If power was all that mattered we'd all be using motorbike brakes, and any remotely steep trail would be nothing but a two foot deep rut from top to bottom. That isn't the case, though, because being able to easily control the amount of braking power you want to put out is just as important as how much power you have at your fingertips, and it is here that Shimano loses the battle to Avid. This is most noticeable in low-traction situations where that early level pull control can make the difference between slowing down with grace or landing on your face - picture yourself trying to slow down on ground that's so shiny with slickness that you can almost see the reflection of your terrified mug, or when your trails have more in common with kitty litter than proper dirt. Avid's brakes are simply more controllable than anything else on the market in this department, although Magura makes up a lot of lost points by coming in at a close second in my head, followed by Formula. And Shimano? I'd say that their modulation has a lot in common with a light switch, although I should admit that me constantly riding different test bikes, and therefore different brakes, is not an ideal approach if you really want to get used to something, especially the unique feel of Shimano's Servo-Wave linkage that requires a touch more force on the lever in the earliest stages of its pull. I also have to give a shout-out to the work that FSA has done with their brand new Afterburner and K-Force brakes as well. You'll have to wait for a review in the near future, but the Afterburners offer Avid-esque control combined with a firm lever feel that makes them real contenders in my book. SRAM's new Guide brakes also feel on-point, although the short ride that I've done on them isn't enough time for me to comment with any confidence.
FSA's new Afterburner brakes are proving to be the surprise new component of the year.
Pretty much every brake manufacturer out there offers a range of stoppers that begin with low cost options and go up to brake sets that retail for more than some entry level bikes. And as you might expect, available adjustments vary accordingly, but we should all be able to agree that any company's top tier brake should include effective and tool-less adjustments that allow you to tune your brakes to your liking within a few minutes of tinkering. Avid, Hope, FSA, Formula and Magura all get it, with all of their high-end brakes sporting effective tuning options that allow you to go from conservative to really weird by turning a few dials. However, it still blows my mind that Shimano isn't able to, or maybe doesn't want to, design a working bite point adjustment system that would let riders adjust lever free-throw to their liking. What about that little philips screw, you say? You mean the one that is supposed to adjust the brake's bite point but in reality does absolutely nothing? This means that those who want less lever throw are forced to advance their brake's pistons, a technique that is effective but that also means you'll need to reset the pistons when it comes time to install new brake pads. Shimano, please fix this.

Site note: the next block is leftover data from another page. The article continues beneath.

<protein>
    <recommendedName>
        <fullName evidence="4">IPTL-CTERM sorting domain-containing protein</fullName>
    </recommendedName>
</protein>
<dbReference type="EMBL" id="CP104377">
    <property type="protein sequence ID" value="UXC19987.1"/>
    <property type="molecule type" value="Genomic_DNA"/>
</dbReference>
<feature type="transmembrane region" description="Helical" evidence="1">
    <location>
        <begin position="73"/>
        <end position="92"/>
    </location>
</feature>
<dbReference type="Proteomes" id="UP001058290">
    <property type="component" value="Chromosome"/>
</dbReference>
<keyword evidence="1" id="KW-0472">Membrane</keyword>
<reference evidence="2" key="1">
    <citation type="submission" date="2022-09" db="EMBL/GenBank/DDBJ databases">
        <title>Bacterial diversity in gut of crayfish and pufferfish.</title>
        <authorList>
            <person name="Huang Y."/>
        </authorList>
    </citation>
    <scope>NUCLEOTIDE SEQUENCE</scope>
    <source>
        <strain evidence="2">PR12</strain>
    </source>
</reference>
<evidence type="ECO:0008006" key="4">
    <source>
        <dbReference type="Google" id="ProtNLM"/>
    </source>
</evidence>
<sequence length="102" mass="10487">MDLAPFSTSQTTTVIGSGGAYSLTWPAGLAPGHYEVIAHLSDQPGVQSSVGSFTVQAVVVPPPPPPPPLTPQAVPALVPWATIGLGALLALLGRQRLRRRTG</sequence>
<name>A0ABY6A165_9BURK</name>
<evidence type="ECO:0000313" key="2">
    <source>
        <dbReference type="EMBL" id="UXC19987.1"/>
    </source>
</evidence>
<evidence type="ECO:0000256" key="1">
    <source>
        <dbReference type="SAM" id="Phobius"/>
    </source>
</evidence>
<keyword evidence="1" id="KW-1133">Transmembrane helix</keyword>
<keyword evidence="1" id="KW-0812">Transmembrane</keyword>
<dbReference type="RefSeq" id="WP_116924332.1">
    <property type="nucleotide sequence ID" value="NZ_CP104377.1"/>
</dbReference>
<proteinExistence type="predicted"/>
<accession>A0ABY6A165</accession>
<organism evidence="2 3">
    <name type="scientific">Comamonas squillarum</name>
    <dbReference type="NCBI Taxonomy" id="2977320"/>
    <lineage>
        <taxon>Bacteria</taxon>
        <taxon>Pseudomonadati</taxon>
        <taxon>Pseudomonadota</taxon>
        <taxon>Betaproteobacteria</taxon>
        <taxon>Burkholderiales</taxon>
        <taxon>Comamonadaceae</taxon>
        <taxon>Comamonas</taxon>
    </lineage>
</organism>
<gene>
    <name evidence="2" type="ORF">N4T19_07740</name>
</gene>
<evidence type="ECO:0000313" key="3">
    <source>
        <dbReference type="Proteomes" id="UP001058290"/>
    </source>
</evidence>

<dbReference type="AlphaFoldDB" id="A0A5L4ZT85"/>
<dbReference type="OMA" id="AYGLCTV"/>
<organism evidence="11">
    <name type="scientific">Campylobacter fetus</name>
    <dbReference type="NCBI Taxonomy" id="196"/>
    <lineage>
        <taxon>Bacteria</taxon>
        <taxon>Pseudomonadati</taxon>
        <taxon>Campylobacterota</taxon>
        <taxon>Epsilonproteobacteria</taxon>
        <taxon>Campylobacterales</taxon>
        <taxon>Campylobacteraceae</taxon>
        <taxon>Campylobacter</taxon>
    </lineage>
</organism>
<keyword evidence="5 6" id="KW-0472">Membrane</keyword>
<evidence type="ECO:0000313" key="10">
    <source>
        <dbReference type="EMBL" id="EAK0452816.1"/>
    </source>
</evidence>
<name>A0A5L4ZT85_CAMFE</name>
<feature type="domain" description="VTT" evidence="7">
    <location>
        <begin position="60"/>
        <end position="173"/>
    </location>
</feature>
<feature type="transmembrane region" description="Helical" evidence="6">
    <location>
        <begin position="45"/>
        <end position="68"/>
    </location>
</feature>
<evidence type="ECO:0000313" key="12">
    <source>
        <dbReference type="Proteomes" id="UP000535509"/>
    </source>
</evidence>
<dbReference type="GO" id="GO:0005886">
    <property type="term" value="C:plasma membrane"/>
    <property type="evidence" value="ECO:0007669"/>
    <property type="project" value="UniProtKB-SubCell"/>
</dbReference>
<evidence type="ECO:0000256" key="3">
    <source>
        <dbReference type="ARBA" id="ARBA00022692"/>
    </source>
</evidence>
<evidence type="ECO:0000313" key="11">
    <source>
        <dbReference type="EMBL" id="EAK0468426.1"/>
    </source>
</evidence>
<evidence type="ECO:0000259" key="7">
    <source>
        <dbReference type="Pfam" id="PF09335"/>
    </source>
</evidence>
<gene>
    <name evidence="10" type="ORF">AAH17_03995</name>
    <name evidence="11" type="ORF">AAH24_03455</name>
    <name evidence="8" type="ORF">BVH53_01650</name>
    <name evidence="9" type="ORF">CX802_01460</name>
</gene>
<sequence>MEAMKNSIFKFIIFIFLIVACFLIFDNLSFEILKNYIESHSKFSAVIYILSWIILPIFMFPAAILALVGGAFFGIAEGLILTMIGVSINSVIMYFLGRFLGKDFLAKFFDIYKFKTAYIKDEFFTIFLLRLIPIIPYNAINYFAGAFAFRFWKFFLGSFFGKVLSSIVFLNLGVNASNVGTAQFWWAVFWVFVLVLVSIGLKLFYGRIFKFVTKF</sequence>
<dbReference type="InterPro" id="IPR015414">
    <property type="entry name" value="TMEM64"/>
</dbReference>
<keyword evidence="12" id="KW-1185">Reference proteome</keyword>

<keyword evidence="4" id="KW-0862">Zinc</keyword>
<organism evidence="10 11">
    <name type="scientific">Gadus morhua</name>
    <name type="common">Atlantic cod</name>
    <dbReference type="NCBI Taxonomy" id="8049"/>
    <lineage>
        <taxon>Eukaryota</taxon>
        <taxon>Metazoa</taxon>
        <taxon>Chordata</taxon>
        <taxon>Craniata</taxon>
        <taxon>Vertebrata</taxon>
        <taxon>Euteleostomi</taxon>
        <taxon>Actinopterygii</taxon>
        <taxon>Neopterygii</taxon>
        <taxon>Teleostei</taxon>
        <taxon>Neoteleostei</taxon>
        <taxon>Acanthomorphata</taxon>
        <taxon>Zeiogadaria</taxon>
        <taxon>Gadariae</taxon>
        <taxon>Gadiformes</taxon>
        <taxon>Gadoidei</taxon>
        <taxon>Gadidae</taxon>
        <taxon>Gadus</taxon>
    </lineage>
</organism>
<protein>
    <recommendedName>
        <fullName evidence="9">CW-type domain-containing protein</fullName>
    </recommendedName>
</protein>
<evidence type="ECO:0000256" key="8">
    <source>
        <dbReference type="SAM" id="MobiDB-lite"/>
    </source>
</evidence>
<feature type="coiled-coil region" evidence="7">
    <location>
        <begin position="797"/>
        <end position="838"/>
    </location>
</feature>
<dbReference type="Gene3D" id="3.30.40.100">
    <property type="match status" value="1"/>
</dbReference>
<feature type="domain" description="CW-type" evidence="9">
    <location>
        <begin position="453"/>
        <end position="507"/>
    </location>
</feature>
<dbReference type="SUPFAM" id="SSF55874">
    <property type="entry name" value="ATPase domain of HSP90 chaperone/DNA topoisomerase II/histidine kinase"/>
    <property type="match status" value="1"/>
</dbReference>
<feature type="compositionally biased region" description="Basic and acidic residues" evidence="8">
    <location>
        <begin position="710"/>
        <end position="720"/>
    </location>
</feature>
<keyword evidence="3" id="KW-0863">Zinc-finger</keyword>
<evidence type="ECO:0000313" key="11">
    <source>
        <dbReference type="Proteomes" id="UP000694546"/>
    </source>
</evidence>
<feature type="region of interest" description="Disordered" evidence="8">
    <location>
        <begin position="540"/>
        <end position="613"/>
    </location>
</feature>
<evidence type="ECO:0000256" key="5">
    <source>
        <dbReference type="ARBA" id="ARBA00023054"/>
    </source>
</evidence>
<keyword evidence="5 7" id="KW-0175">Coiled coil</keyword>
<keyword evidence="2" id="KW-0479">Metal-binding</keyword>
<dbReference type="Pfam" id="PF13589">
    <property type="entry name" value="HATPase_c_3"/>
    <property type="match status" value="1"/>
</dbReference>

Magura is all about those touchy-feely moments on the trail.
Shimano and Magura have given me the least amount of headaches over the years, regardless of the abuse and neglect that was dished out. They just work, plain and simple, which is a pretty important point when talking about brakes. Shimano's offerings in particular seem to be able to compensate for pad wear without a change in feeling at the lever better than anyone else, meaning that your levers don't end up pulling to the grip just because you need to wait until payday before springing for a new set of pads. Shimano's brakes have also offered the most consistent performance for me, with not even top to bottom Garbanzo runs able to upset their feel. Avid routinely gets chastised in this regard, something that is likely down to it being tricky to get all of the air out of the system during bleeding, which can then lead to lever pump-up as you drag your rear brake from the top of Whistler all the way to the GLC for a beer. This is compounded by what can only be described as horrendous bleeds from the factory on many sets that probably make most LBS mechanics cringe.
What does it all mean?
The bottom line is that there isn't one clear winner in my mind, and all of the offerings I talk about above have their own merits. In a perfect world I'd combine Shimano's power and reliability with Avid's ergonomics, adjustability, and modulation. That would be a hard to beat combination in my books, but it's also one that's pure fantasy at this point. FSA and SRAM have new models that look promising, but I'll need more time on both before weighing in - could one of them blend those five key points into a brake that stands clear of the others? Truth be told, I'd likely purchase a set of Shimano's XT brakes when it comes down to it, because despite the lack of a functional bite point adjustment feature, and not as much modulation as Avid or Magura, they've caused me the least amount of headaches over the years. There's something to be said for having confidence in your brakes, isn't there?